Mir Masood Ali (University of Illinois Chicago), Binoy Chitale (Stony Brook University), Mohammad Ghasemisharif (University of Illinois Chicago), Chris Kanich (University of Illinois Chicago), Nick Nikiforakis (Stony Brook University), Jason Polakis (University of Illinois Chicago)

Modern web browsers constitute complex application platforms with a wide range of APIs and features. Critically, this includes a multitude of heterogeneous mechanisms that allow sites to store information that explicitly or implicitly alters client-side state or functionality. This behavior implicates any browser storage, cache, access control, and policy mechanism as a potential tracking vector. As demonstrated by prior work, tracking vectors can manifest through elaborate behaviors and exhibit varying characteristics that differ vastly across different browsing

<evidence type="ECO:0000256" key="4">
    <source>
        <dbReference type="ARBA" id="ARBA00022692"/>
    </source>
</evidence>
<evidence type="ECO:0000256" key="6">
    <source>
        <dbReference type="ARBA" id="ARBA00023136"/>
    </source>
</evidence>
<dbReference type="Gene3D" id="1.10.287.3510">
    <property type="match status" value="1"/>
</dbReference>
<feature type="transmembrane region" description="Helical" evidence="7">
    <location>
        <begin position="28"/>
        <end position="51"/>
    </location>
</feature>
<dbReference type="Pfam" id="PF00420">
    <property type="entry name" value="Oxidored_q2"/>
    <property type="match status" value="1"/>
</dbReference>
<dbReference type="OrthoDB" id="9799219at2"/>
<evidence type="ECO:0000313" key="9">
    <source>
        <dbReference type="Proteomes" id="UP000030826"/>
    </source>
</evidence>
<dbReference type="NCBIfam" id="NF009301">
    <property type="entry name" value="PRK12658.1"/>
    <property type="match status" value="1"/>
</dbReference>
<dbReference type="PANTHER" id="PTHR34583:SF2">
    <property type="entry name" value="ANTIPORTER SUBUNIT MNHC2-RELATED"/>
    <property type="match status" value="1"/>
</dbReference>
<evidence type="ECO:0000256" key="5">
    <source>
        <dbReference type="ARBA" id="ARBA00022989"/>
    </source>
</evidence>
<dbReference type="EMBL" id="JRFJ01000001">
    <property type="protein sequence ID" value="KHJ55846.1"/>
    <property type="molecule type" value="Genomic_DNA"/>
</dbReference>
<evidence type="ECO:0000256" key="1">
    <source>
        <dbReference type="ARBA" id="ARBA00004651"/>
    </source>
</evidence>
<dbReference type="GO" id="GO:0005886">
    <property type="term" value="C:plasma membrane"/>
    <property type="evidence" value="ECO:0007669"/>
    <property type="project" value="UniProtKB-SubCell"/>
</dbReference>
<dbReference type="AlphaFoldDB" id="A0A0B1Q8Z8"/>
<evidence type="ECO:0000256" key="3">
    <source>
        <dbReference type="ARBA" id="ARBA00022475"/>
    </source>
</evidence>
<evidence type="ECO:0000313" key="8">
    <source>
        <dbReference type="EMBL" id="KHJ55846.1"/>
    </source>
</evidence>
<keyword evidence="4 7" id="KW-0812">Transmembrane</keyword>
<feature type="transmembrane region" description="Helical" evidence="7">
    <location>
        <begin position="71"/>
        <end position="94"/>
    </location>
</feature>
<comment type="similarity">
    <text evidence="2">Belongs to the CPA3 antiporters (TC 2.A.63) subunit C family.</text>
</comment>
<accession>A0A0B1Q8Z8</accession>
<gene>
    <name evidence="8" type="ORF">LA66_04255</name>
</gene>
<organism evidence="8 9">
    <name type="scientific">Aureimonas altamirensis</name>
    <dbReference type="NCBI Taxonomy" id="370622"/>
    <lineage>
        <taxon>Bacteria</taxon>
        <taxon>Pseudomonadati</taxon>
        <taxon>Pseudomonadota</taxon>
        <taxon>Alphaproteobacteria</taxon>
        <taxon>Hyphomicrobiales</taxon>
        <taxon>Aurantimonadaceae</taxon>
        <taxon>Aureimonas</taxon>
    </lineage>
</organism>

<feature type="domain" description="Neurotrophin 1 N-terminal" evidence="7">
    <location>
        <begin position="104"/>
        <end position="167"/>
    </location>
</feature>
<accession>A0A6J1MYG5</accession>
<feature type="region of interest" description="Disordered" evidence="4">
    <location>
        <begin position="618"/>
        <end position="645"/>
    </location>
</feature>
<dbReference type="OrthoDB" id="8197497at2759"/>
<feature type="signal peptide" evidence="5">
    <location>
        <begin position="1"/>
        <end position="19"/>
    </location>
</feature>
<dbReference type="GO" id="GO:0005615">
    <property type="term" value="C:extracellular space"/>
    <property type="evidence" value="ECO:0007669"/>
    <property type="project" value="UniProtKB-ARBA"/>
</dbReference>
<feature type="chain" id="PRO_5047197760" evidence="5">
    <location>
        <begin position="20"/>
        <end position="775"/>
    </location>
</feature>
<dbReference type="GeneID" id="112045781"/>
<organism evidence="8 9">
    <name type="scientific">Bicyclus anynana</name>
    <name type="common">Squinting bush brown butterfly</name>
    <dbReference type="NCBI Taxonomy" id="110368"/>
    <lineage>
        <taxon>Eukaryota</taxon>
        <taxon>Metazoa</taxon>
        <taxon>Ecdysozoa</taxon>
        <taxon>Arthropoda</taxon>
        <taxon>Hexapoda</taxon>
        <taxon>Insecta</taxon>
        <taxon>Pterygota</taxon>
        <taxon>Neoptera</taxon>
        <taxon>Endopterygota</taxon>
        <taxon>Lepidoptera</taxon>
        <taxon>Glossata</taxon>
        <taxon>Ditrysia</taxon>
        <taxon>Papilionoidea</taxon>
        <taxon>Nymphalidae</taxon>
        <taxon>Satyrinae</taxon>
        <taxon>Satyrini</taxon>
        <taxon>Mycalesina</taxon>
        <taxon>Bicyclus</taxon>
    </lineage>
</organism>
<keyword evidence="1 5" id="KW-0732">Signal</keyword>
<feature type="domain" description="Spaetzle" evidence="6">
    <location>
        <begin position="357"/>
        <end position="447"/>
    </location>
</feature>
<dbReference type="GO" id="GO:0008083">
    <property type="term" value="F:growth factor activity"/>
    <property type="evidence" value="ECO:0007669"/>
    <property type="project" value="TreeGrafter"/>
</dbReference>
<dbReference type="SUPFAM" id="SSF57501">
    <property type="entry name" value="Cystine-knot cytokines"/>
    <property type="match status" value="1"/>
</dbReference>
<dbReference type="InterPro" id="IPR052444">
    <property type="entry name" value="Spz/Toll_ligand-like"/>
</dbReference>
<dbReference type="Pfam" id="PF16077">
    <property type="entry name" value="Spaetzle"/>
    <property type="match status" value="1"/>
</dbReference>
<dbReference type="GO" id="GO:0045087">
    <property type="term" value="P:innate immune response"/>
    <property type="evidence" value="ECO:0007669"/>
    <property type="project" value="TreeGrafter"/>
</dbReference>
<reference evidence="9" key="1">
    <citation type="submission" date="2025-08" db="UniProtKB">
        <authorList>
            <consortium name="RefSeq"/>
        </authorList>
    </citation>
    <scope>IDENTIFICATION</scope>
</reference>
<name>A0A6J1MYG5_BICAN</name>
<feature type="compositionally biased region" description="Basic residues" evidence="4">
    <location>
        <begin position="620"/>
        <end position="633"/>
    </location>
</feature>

contexts. In this paper we develop CanITrack, an automated, mechanism-agnostic framework for testing browser features and uncovering novel tracking vectors. Our system is designed for facilitating browser vendors and researchers by streamlining the systematic testing of browser mechanisms. It accepts methods to read and write entries for a mechanism and calls these methods across different browsing contexts to determine any potential tracking vulnerabilities that the mechanism may expose. To demonstrate our system’s capabilities we test 21 browser mechanisms and uncover a slew of tracking vectors, including 13 that enable third-party tracking and two that bypass the isolation offered by private browsing modes. Importantly, we show how two separate mechanisms from Google’s highly-publicized and widely-discussed Privacy Sandbox initiative can be leveraged for tracking. Our experimental findings have resulted in 20 disclosure reports across seven major browsers, which have set remediation efforts in motion. Overall, our study highlights the complex and formidable challenge that browsers currently face when trying to balance the adoption of new features and protecting the privacy of their users, as well as the potential benefit of incorporating CanITrack into their internal testing pipeline.

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